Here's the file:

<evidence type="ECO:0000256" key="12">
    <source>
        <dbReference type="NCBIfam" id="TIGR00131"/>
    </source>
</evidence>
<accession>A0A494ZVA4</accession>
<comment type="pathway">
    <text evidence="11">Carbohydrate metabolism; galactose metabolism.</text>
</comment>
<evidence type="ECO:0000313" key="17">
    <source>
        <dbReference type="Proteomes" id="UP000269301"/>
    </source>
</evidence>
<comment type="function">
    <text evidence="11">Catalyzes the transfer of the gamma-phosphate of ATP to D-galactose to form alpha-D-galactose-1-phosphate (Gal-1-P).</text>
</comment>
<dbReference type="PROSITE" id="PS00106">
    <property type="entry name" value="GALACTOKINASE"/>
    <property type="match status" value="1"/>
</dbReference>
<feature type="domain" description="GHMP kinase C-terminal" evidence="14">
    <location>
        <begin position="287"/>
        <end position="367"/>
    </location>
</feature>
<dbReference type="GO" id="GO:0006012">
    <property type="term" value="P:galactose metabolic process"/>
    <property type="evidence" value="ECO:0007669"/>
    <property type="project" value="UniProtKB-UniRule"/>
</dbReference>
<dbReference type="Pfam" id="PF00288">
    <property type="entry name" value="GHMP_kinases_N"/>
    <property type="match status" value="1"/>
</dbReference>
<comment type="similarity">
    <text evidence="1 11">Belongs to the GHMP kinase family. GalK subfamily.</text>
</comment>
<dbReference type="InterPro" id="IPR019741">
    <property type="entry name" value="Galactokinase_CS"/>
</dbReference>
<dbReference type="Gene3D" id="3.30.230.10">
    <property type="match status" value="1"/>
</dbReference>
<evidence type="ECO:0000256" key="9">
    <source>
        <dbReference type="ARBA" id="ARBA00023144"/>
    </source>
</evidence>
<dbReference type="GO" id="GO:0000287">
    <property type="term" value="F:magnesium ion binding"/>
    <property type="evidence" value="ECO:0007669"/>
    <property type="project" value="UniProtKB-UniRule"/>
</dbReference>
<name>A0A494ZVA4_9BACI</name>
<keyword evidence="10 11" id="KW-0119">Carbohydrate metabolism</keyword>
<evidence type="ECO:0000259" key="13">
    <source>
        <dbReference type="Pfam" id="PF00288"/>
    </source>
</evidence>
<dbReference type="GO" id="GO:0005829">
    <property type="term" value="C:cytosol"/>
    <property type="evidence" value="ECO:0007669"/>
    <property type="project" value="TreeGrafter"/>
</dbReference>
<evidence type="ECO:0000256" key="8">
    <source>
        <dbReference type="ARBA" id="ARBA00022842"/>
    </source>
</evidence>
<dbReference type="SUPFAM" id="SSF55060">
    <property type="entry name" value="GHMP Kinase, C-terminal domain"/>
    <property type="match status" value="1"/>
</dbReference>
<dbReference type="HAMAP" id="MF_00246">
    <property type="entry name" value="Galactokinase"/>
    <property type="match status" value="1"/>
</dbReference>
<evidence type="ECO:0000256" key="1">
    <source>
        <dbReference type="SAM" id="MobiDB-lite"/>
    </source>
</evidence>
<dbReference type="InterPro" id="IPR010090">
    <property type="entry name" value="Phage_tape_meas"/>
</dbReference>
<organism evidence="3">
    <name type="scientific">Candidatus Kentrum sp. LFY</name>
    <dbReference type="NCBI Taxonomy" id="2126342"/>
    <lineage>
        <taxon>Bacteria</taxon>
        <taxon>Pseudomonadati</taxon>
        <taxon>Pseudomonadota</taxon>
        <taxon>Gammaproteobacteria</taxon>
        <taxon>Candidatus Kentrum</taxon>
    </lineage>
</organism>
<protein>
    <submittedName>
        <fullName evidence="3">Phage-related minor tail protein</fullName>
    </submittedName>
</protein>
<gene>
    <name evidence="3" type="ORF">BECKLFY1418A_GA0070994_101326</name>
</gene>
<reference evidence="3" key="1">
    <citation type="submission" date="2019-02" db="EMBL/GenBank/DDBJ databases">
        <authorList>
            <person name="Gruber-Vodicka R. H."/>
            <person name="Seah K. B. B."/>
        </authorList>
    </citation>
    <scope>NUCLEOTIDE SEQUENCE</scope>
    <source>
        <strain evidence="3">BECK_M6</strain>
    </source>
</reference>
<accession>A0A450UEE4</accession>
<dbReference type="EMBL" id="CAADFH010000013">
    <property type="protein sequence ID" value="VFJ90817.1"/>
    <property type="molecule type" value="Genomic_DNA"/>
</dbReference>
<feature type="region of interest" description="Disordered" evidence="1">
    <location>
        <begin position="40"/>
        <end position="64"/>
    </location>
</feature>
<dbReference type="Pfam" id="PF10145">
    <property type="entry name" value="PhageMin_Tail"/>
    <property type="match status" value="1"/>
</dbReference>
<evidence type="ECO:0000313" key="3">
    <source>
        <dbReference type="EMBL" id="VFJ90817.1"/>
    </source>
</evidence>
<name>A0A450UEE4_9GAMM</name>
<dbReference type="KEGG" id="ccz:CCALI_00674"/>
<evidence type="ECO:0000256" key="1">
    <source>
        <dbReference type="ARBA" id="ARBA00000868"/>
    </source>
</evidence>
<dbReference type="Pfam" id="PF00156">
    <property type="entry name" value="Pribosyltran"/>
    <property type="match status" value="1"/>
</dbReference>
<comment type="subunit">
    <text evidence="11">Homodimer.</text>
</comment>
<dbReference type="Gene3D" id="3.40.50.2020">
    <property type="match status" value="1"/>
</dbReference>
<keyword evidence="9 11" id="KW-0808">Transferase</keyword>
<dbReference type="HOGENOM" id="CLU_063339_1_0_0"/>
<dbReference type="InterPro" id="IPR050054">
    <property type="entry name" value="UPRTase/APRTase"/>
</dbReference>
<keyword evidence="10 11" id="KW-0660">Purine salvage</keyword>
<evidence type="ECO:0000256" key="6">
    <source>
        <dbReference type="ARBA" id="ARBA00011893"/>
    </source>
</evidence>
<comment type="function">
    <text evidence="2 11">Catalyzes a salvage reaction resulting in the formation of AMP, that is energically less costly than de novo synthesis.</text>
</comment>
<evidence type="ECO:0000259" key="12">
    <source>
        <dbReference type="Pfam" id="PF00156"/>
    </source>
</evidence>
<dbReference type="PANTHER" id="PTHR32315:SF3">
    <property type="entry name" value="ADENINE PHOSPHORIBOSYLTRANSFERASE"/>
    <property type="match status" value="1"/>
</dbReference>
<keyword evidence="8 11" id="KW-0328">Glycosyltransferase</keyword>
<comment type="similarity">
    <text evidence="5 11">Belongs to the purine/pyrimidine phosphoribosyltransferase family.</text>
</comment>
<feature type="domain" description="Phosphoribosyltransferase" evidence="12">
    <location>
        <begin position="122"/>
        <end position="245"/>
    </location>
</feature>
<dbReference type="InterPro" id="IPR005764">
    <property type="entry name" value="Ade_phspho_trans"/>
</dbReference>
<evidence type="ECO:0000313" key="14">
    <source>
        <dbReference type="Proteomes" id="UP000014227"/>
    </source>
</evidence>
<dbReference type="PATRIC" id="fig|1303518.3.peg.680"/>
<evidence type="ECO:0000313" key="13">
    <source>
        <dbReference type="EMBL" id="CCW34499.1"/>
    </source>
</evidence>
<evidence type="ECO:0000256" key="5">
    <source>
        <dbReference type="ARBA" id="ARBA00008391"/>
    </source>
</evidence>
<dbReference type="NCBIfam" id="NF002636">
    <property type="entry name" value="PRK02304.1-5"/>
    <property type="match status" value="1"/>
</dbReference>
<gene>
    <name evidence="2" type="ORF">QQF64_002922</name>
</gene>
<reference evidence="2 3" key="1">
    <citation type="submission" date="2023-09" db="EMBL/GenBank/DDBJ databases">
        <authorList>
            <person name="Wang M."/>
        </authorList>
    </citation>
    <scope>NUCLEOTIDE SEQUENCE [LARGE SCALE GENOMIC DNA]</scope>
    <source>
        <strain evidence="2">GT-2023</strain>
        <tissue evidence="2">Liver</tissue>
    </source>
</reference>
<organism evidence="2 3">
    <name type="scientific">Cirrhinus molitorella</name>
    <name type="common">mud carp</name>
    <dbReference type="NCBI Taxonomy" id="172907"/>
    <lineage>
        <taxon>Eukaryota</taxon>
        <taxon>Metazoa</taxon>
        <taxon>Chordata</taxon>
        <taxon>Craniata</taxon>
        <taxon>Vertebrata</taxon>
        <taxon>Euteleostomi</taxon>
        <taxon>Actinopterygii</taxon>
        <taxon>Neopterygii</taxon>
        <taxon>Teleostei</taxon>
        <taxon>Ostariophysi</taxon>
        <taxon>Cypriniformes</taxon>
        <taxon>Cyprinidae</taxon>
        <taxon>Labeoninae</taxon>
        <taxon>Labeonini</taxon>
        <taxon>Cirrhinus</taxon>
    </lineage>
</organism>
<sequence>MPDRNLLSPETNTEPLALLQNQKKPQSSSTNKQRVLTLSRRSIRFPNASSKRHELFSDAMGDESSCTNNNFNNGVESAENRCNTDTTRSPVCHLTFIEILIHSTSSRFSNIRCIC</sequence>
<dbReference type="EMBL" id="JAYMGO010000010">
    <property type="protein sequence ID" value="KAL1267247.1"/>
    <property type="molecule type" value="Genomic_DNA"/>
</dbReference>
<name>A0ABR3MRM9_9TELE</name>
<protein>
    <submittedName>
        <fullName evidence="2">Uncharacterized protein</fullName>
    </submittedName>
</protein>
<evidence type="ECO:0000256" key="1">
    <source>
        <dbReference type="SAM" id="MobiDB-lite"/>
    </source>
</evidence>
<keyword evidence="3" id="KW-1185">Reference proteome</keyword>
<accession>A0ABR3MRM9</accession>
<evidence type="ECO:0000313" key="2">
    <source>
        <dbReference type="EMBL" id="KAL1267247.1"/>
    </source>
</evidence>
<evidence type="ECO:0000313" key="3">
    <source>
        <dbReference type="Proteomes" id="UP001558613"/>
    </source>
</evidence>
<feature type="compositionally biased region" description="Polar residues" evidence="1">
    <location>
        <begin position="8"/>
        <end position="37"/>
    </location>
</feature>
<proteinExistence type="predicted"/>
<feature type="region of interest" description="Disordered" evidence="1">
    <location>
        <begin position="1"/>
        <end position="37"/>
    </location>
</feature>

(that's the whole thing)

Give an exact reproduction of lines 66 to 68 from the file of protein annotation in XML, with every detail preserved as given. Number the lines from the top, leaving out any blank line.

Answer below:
    <property type="project" value="TreeGrafter"/>
</dbReference>
<evidence type="ECO:0000256" key="8">